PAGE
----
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The Center for Watershed Protection reviewed a total of 159 publications to evaluate the research questions defined in the scope of this project:
1. What is the effectiveness of urban tree planting on reducing runoff, nutrient and sediment?
Invasive species and climate change are two of the most prominent forms of anthropogenic global change identified by the Millennium Ecosystem Assessment. These two global changes are likely to interact in a number of ways.
In spite of the proven value of trees for reducing stormwater flows and pollutants, there remains a widespread lack of understanding, acceptance, and credibility of their use for managing stormwater.
Climate change, growing populations, and increasing water demands across sectors increase the vulnerability of water supplies across the US to shortage, driving a range of policies and community- and site-scale choices on water management in urban and c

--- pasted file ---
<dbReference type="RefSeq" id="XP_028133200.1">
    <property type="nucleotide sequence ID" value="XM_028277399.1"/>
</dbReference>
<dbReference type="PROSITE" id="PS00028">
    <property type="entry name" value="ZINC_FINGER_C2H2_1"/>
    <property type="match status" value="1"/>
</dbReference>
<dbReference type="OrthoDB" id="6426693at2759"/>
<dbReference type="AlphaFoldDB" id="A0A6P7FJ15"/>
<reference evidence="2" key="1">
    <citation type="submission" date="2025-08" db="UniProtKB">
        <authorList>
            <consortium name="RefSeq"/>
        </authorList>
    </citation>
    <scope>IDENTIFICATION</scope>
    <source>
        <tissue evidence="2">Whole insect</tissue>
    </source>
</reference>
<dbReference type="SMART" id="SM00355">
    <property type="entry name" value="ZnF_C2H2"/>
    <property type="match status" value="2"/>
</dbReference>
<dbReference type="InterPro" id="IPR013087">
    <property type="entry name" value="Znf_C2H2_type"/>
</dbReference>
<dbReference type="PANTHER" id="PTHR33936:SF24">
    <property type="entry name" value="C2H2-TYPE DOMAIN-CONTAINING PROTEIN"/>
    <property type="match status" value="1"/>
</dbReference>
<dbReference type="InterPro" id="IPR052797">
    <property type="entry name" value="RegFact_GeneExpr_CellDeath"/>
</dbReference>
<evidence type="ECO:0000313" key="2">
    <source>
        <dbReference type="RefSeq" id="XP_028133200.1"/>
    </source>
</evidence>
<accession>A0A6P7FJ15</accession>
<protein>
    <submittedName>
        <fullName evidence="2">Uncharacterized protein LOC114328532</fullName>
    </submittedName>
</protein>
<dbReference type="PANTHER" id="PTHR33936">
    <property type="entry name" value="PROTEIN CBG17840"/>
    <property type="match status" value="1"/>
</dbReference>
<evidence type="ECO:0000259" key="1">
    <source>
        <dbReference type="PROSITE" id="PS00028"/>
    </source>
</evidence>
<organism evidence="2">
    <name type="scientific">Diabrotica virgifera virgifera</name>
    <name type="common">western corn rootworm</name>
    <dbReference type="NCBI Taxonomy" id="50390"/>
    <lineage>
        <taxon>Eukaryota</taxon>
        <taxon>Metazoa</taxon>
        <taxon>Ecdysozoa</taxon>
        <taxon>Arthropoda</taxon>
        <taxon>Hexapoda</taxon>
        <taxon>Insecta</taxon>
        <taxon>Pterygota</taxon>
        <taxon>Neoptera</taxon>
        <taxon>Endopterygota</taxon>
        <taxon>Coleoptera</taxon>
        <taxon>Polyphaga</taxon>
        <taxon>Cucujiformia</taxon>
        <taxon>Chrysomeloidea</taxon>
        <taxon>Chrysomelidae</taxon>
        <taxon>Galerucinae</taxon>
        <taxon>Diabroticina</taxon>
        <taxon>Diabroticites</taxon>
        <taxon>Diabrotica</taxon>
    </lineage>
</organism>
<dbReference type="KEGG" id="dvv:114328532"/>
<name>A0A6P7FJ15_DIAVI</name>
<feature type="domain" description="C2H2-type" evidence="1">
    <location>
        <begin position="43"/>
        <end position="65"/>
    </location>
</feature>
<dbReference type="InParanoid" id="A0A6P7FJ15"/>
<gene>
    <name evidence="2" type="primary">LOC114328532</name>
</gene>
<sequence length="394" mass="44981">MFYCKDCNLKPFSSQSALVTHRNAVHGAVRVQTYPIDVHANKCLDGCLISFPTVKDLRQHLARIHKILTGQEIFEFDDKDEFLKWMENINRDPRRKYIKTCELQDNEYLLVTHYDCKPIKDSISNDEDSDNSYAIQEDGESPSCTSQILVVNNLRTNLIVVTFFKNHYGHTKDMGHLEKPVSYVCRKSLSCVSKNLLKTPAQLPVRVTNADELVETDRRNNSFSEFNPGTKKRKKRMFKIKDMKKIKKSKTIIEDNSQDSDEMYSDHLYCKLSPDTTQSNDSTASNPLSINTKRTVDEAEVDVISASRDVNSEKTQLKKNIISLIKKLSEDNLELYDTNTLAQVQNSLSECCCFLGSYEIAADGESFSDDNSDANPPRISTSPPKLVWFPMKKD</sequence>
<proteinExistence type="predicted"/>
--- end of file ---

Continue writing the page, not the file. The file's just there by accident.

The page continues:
Using the case of Portland, Oregon, this webinar will provide context for assembling city-scale programs that enable community groups, researchers, and city staff to advance urban canopy management and expansion. Angie DiSalvo will present the context f
The Conservation Biology Institute (CBI) provides scientific expertise to support the conservation and recovery of biological diversity in its natural state through applied research, education, planning, and community service.
More than half of the world’s population now lives in cities. This demographic shift creates a host of new opportunities, but also some new risks, especially given the challenges posed by climatic extremes.